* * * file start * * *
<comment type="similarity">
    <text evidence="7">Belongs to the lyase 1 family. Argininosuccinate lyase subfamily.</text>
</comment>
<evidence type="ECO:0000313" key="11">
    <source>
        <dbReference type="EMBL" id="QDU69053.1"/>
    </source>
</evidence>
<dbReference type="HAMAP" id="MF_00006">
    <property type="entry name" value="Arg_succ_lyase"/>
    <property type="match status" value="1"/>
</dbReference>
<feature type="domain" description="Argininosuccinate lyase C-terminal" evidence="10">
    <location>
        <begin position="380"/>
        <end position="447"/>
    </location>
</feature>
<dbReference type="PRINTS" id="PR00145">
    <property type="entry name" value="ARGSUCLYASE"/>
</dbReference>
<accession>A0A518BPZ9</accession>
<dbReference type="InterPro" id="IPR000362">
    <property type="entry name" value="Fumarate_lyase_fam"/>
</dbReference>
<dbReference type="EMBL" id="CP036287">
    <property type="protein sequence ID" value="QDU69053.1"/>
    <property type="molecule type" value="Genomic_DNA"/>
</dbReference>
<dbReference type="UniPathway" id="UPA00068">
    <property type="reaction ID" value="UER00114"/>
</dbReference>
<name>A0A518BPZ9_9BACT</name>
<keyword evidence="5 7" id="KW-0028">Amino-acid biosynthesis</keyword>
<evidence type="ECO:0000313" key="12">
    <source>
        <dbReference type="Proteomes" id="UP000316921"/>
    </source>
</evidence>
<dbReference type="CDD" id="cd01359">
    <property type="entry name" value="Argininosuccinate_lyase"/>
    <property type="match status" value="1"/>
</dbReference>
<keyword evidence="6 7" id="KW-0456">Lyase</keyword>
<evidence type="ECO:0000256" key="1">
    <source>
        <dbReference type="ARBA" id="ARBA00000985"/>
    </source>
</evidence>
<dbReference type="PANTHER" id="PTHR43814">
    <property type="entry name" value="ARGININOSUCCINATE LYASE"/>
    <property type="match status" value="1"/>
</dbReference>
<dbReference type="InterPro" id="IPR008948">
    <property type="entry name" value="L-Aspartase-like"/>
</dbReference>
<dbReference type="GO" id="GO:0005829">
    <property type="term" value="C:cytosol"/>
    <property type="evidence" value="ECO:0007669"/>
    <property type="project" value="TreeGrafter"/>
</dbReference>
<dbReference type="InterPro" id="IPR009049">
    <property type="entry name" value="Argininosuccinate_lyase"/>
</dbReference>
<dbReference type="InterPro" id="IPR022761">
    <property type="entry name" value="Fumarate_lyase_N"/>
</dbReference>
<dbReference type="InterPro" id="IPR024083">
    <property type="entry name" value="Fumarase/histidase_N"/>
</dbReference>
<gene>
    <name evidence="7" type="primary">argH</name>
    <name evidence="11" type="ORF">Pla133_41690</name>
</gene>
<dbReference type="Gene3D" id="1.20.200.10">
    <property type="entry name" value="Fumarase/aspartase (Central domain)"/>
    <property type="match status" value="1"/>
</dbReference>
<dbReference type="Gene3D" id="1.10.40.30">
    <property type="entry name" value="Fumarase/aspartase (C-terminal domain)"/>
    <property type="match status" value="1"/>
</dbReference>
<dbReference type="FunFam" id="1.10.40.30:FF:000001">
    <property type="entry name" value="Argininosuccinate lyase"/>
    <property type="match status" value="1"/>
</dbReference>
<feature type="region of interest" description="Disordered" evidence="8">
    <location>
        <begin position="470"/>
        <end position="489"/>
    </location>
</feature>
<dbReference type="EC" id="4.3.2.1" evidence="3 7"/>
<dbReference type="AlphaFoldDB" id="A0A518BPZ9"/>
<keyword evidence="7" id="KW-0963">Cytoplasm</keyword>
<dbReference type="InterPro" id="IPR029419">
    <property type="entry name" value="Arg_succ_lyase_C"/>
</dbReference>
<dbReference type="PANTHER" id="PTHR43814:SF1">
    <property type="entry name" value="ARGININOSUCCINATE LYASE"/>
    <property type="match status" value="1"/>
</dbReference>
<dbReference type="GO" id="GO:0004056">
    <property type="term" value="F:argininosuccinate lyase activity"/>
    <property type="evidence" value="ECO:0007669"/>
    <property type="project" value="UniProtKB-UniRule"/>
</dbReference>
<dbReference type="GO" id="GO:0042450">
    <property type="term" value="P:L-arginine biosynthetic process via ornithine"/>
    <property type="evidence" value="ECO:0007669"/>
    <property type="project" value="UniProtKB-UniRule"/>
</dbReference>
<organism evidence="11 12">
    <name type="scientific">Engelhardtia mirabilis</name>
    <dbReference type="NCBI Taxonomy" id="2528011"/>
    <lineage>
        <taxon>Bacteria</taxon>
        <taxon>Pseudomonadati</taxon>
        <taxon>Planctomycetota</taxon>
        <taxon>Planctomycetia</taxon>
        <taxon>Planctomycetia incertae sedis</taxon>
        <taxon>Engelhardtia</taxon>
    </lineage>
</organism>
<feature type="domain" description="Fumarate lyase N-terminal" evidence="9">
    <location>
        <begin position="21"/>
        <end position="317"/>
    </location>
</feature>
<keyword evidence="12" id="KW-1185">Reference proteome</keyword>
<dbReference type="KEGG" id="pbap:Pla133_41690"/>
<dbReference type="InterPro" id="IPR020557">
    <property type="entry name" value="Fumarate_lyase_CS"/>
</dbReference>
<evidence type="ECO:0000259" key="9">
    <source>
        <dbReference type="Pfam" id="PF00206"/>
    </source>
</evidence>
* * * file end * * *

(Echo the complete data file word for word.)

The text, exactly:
<comment type="similarity">
    <text evidence="7">Belongs to the lyase 1 family. Argininosuccinate lyase subfamily.</text>
</comment>
<evidence type="ECO:0000313" key="11">
    <source>
        <dbReference type="EMBL" id="QDU69053.1"/>
    </source>
</evidence>
<dbReference type="HAMAP" id="MF_00006">
    <property type="entry name" value="Arg_succ_lyase"/>
    <property type="match status" value="1"/>
</dbReference>
<feature type="domain" description="Argininosuccinate lyase C-terminal" evidence="10">
    <location>
        <begin position="380"/>
        <end position="447"/>
    </location>
</feature>
<dbReference type="PRINTS" id="PR00145">
    <property type="entry name" value="ARGSUCLYASE"/>
</dbReference>
<accession>A0A518BPZ9</accession>
<dbReference type="InterPro" id="IPR000362">
    <property type="entry name" value="Fumarate_lyase_fam"/>
</dbReference>
<dbReference type="EMBL" id="CP036287">
    <property type="protein sequence ID" value="QDU69053.1"/>
    <property type="molecule type" value="Genomic_DNA"/>
</dbReference>
<dbReference type="UniPathway" id="UPA00068">
    <property type="reaction ID" value="UER00114"/>
</dbReference>
<name>A0A518BPZ9_9BACT</name>
<keyword evidence="5 7" id="KW-0028">Amino-acid biosynthesis</keyword>
<evidence type="ECO:0000313" key="12">
    <source>
        <dbReference type="Proteomes" id="UP000316921"/>
    </source>
</evidence>
<dbReference type="CDD" id="cd01359">
    <property type="entry name" value="Argininosuccinate_lyase"/>
    <property type="match status" value="1"/>
</dbReference>
<keyword evidence="6 7" id="KW-0456">Lyase</keyword>
<evidence type="ECO:0000256" key="1">
    <source>
        <dbReference type="ARBA" id="ARBA00000985"/>
    </source>
</evidence>
<dbReference type="PANTHER" id="PTHR43814">
    <property type="entry name" value="ARGININOSUCCINATE LYASE"/>
    <property type="match status" value="1"/>
</dbReference>
<dbReference type="InterPro" id="IPR008948">
    <property type="entry name" value="L-Aspartase-like"/>
</dbReference>
<dbReference type="GO" id="GO:0005829">
    <property type="term" value="C:cytosol"/>
    <property type="evidence" value="ECO:0007669"/>
    <property type="project" value="TreeGrafter"/>
</dbReference>
<dbReference type="InterPro" id="IPR009049">
    <property type="entry name" value="Argininosuccinate_lyase"/>
</dbReference>
<dbReference type="InterPro" id="IPR022761">
    <property type="entry name" value="Fumarate_lyase_N"/>
</dbReference>
<dbReference type="InterPro" id="IPR024083">
    <property type="entry name" value="Fumarase/histidase_N"/>
</dbReference>
<gene>
    <name evidence="7" type="primary">argH</name>
    <name evidence="11" type="ORF">Pla133_41690</name>
</gene>
<dbReference type="Gene3D" id="1.20.200.10">
    <property type="entry name" value="Fumarase/aspartase (Central domain)"/>
    <property type="match status" value="1"/>
</dbReference>
<dbReference type="Gene3D" id="1.10.40.30">
    <property type="entry name" value="Fumarase/aspartase (C-terminal domain)"/>
    <property type="match status" value="1"/>
</dbReference>
<dbReference type="FunFam" id="1.10.40.30:FF:000001">
    <property type="entry name" value="Argininosuccinate lyase"/>
    <property type="match status" value="1"/>
</dbReference>
<feature type="region of interest" description="Disordered" evidence="8">
    <location>
        <begin position="470"/>
        <end position="489"/>
    </location>
</feature>
<dbReference type="EC" id="4.3.2.1" evidence="3 7"/>
<dbReference type="AlphaFoldDB" id="A0A518BPZ9"/>
<keyword evidence="7" id="KW-0963">Cytoplasm</keyword>
<dbReference type="InterPro" id="IPR029419">
    <property type="entry name" value="Arg_succ_lyase_C"/>
</dbReference>
<dbReference type="PANTHER" id="PTHR43814:SF1">
    <property type="entry name" value="ARGININOSUCCINATE LYASE"/>
    <property type="match status" value="1"/>
</dbReference>
<dbReference type="GO" id="GO:0004056">
    <property type="term" value="F:argininosuccinate lyase activity"/>
    <property type="evidence" value="ECO:0007669"/>
    <property type="project" value="UniProtKB-UniRule"/>
</dbReference>
<dbReference type="GO" id="GO:0042450">
    <property type="term" value="P:L-arginine biosynthetic process via ornithine"/>
    <property type="evidence" value="ECO:0007669"/>
    <property type="project" value="UniProtKB-UniRule"/>
</dbReference>
<organism evidence="11 12">
    <name type="scientific">Engelhardtia mirabilis</name>
    <dbReference type="NCBI Taxonomy" id="2528011"/>
    <lineage>
        <taxon>Bacteria</taxon>
        <taxon>Pseudomonadati</taxon>
        <taxon>Planctomycetota</taxon>
        <taxon>Planctomycetia</taxon>
        <taxon>Planctomycetia incertae sedis</taxon>
        <taxon>Engelhardtia</taxon>
    </lineage>
</organism>
<feature type="domain" description="Fumarate lyase N-terminal" evidence="9">
    <location>
        <begin position="21"/>
        <end position="317"/>
    </location>
</feature>
<keyword evidence="12" id="KW-1185">Reference proteome</keyword>
<dbReference type="KEGG" id="pbap:Pla133_41690"/>
<dbReference type="InterPro" id="IPR020557">
    <property type="entry name" value="Fumarate_lyase_CS"/>
</dbReference>
<evidence type="ECO:0000259" key="9">
    <source>
        <dbReference type="Pfam" id="PF00206"/>
    </source>
</evidence>